Finn Ole Semrau on the Need for Implementing SDGs in a Recent Citizen Dialogue
Eliminating global extreme poverty and limiting the temperature increase of climate change are long-term challenges for all. These challenges are not limited to the national boundary. Thus global governance is required in bringing individual and national efforts together to deal with them efficiently. Accordingly, in the framework of the United Nations (UN) world leaders set up the Sustainable Development Goals (SDGs) as a “blueprint to achieve a better and more sustainable future for all” (UN, 2019). The UN calls for (joint) actions in civil society and in businesses as well as national and international policy measures to help achieve the SDGs by 2030.
But what does it mean if the SDGs cannot be well achieved as planned? To share with the public the most updated research insights on this, Finn Ole Semrau (KCG Researcher) gave an invited keynote speech titled “The clock is ticking: What does missing SDGs mean to us [Die Uhr tickt: Was kostet uns die Nichtimplementierung der globalen Nachhaltigkeitsziele?]” at the event “Citizen Dialogue – Implementation of Global Sustainable Development Goals in Schleswig-Holstein” at the Landeshaus Schleswig-Holstein in August 2019. In his speech, Semrau emphasized that the current policy at all stages of the governments is not sufficient to reach the self-imposed targets of the SDGs as well as the Paris accordance. The real impact of the climate change is already measurable. For instance it is estimated that 1°C of global warming above pre-industrial levels is caused by humans. Under a business as usual scenario, within only eight years and three months (from August 2019) a temperature increase of 1.5°C might be reached (MCC, 2019). Key emitters, such as China and India, are particularly expected to intensify their efforts in reducing their environmental footprint, while the historically biggest emitters, such as the United States and European countries, face an additional responsibility in further investments and engagement in innovations to decouple economic growth from environmental degradation.
Semrau emphasized that climate change is not a challenge for the environment only. It can also undermine efforts made nationally and internationally to tackle extreme poverty, which is covered in the first SDG. Among the most vulnerable countries to climate change, there are many developing countries. They, for example, already now need to bear additional financial costs for development due to higher interest rates on financial markets caused by climate risks.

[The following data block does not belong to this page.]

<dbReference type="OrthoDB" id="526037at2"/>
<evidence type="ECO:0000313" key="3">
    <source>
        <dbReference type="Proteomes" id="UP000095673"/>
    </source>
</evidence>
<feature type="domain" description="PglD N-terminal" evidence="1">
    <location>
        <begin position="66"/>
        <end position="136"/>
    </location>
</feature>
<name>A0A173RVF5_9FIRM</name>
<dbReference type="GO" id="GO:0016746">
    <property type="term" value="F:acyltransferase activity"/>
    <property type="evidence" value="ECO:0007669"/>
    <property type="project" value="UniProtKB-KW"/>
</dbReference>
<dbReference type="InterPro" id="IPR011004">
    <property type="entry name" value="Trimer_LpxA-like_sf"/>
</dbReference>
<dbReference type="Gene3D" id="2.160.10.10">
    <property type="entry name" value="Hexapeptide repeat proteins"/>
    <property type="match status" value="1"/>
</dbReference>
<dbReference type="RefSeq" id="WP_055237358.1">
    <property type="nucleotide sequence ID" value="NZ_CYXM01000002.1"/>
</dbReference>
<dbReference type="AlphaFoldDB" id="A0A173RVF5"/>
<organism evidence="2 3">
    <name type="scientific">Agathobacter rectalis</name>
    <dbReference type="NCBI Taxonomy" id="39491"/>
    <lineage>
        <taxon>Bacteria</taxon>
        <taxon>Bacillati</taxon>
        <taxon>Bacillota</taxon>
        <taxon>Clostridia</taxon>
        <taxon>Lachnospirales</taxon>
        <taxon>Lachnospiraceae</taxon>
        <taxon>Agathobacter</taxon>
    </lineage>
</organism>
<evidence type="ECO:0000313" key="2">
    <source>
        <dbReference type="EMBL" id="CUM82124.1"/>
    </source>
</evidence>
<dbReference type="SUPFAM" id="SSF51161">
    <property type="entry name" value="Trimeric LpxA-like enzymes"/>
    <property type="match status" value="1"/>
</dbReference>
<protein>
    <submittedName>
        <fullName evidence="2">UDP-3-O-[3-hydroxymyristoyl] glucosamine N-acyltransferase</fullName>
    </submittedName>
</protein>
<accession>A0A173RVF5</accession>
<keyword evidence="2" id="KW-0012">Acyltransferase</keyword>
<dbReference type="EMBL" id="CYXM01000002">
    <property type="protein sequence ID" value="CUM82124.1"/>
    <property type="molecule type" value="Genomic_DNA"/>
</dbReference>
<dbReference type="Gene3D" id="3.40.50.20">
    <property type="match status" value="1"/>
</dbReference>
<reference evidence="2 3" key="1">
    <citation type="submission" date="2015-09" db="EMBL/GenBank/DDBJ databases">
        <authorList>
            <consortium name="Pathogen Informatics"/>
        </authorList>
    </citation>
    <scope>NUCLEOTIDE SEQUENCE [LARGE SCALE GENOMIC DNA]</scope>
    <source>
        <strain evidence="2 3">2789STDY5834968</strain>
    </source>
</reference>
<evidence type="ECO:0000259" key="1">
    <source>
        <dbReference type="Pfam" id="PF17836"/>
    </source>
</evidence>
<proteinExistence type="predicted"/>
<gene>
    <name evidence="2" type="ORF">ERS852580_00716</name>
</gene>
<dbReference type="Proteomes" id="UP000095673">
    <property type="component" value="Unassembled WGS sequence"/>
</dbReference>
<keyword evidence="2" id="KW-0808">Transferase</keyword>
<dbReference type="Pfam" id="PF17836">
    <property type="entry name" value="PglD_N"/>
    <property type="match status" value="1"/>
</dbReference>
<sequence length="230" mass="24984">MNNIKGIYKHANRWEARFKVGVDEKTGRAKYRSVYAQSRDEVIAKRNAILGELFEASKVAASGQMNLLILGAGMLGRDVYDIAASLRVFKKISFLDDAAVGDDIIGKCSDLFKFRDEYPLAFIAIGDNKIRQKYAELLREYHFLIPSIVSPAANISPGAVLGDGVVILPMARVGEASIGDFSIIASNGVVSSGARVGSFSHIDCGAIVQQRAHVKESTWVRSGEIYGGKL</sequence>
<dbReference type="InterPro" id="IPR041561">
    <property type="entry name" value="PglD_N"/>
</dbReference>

Lastly, Semrau presented the ongoing initiatives of the German government on responsible consumption and production. He recognized its efforts in developing a globally unique monitoring process and stakeholder dialogue in the framework of the National Action Plan for Business and Human Rights. Future decision on the need to implement a binding legislation depends on the upcoming results of a recent survey on how companies have integrated core elements of human rights due diligence into their business processes by 2020. However, Semrau argued that the monitoring process suffer from some methodology constraints. Since the participation in the survey was voluntary, it is, for example, possible that companies better considering human rights in their business processes strategically felt more motivated to join the survey. As a result, the conclusions derived might overestimate the sustainability records of German companies.
The Citizen Dialogue, organised by Eine Welt SH e.V. (BEI), DG Netzwerk SH and Landesbeauftragten für politische Bildung SH, brought together the civil society and politician of the state Schleswig-Holstein to evaluate related state policies for achieving SDGs.